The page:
Housing sheep to avoid excessive poaching might be an expensive proposition, but when it involves no straw and reduced building costs it can be viable.
An Anglesey farm has found just such a simple way of reducing the sort of poaching that might infringe cross-compliance regulations.
John Foulkes describes much of the 263ha (650 acres) he farms with his wife Eirwen and son Jack as the sort of land where even the rabbits need wellies.
With 3500 Mule-type ewes they decided two years ago that stocking rate had to be reduced in early winter at Marchynys Farm, Penmynydd, but they could not justify the costs involved with erecting a new shed.
“We were also concerned about the risk of respiratory disease hitting ewes housed for an extended period,” Mr Foulkes recalls.
The solution was to erect a block of five 9m x 9m (30ft x 30ft) open-air, mesh floor pens, with some side sheeting to give protection from the prevailing wind.
Mr Foulkes admits they did not quite have the courage of their convictions and used steel uprights tall enough to support a roof if things went wrong.
The pens were built with a 1m (3ft) gap beneath the weldmesh floor panels, which can be lifted for cleaning out dung.
Ewes are confined at the rate of 145 a pen, well within good welfare requirements, but crowded enough to ensure treading forces faeces through the floor, so sheep stay clean.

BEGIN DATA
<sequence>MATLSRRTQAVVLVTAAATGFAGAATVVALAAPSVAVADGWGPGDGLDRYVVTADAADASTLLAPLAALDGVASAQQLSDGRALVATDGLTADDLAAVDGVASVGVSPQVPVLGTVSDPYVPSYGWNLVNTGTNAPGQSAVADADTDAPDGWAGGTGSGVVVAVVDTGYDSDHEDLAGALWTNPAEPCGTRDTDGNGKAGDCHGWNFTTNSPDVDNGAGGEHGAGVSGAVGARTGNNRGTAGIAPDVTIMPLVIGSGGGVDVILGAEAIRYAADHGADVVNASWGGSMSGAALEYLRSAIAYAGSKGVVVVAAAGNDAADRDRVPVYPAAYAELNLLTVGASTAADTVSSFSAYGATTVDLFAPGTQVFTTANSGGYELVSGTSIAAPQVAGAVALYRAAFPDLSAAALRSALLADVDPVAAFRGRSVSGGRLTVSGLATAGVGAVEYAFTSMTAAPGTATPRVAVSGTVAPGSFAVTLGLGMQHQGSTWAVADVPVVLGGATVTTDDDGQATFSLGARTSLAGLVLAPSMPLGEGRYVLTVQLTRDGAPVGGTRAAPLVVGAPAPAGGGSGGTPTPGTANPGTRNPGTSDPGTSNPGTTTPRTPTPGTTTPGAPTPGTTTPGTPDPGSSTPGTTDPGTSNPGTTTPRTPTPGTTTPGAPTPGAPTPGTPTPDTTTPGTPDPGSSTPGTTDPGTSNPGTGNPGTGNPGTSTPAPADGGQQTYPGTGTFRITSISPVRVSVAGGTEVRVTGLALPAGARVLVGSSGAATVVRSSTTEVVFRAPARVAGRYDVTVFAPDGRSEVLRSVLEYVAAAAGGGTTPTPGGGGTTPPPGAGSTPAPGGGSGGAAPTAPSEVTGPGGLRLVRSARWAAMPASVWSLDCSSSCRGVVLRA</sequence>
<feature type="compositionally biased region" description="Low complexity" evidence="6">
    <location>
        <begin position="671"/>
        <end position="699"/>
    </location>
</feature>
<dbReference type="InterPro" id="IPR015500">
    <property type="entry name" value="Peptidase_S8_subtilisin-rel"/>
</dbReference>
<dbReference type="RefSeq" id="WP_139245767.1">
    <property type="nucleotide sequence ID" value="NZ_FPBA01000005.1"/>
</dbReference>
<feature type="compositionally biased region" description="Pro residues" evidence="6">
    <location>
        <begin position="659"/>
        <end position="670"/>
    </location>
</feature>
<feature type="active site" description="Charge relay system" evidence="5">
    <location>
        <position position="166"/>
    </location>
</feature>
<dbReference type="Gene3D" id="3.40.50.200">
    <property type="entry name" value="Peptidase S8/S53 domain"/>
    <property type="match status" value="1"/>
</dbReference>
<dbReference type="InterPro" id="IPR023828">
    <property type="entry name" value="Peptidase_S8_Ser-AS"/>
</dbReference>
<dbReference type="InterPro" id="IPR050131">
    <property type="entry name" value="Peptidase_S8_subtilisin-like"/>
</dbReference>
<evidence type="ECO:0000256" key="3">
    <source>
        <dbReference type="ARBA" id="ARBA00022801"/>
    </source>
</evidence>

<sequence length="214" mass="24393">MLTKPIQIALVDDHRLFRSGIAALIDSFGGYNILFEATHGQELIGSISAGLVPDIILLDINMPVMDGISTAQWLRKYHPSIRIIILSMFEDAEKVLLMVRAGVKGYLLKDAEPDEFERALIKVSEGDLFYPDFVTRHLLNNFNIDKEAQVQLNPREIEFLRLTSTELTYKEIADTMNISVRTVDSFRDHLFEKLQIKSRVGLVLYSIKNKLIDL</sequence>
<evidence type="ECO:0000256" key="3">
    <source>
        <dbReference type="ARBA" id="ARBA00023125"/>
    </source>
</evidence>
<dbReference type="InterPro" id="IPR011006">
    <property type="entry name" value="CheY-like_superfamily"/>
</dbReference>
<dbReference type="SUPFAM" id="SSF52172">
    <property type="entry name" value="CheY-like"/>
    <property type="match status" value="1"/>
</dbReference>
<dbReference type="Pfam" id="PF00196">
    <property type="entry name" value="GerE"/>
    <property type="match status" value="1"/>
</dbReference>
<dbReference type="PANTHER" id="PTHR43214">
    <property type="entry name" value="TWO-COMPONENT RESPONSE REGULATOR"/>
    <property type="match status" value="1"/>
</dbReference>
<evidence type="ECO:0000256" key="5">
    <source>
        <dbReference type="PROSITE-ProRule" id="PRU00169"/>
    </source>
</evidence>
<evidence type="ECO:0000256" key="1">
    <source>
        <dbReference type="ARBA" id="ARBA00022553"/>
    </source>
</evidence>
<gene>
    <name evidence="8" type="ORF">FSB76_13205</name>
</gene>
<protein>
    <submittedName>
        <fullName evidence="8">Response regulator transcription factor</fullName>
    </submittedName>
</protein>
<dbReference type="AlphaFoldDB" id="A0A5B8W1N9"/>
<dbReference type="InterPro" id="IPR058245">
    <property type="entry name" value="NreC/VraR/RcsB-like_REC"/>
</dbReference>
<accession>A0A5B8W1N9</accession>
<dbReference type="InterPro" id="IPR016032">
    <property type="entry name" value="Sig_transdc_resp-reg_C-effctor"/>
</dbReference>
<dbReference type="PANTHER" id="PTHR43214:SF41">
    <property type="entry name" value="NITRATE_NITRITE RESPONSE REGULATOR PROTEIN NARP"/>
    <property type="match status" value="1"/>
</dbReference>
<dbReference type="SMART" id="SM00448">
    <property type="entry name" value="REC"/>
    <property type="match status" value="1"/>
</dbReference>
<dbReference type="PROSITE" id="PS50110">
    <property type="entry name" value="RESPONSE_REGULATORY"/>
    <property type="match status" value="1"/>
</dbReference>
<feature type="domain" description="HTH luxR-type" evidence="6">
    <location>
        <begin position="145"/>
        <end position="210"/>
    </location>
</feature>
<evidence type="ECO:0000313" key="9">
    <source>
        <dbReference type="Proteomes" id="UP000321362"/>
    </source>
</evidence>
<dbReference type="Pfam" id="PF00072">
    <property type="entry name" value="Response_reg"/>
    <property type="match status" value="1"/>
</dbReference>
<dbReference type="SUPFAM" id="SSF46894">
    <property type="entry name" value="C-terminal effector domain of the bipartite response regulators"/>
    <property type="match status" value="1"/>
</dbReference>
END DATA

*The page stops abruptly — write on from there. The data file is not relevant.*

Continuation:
The first in-lamb ewes are penned from November and fed only good quality silage until concentrate is introduced when they are moved indoors just before lambing.
“Ideally, we would like to turn them out on to clean fresh pasture to lamb, but the ground is just too wet.
If we could get some extra drier land, that is the system we would adopt for some ewes.”
Using the pens for several batches of ewes would reduce poaching and rest some fields, while outdoor lambing should minimise the incidence of diseases associated with housing.
It would also mean buying in less straw.
The roofless pens have worked well for two winters, but some changes would be made if the partners were starting again.
Because ewes have been shown to thrive outside, money could have been saved by not using longer than necessary steel uprights and the concrete required to support them.
Mr Foulkes estimates these saving would cut building costs to less than 20 a ewe.
Two winters have indicated that putting troughs along one 9m side of each pen fails to provide sufficient eating space for the number of sheep.
He says he would not change the number of sheep a sq m, but suggests reducing pen size to 9m x 6m (30ft x 18ft) would give adequate trough space for the reduced number in each pen.
Experience has shown there is sufficient muck storage capacity for two winters under floors closest to the troughs and for four years under the rest.
“Overall, we are pleased with the pens and think we took the right option.
Sheep seem happy and stay clean and healthy.”
Following the successful use of the sheep pens, the partners are now planning to erect a slatted floor shed for 120 finishing cattle, but this time it will have a roof.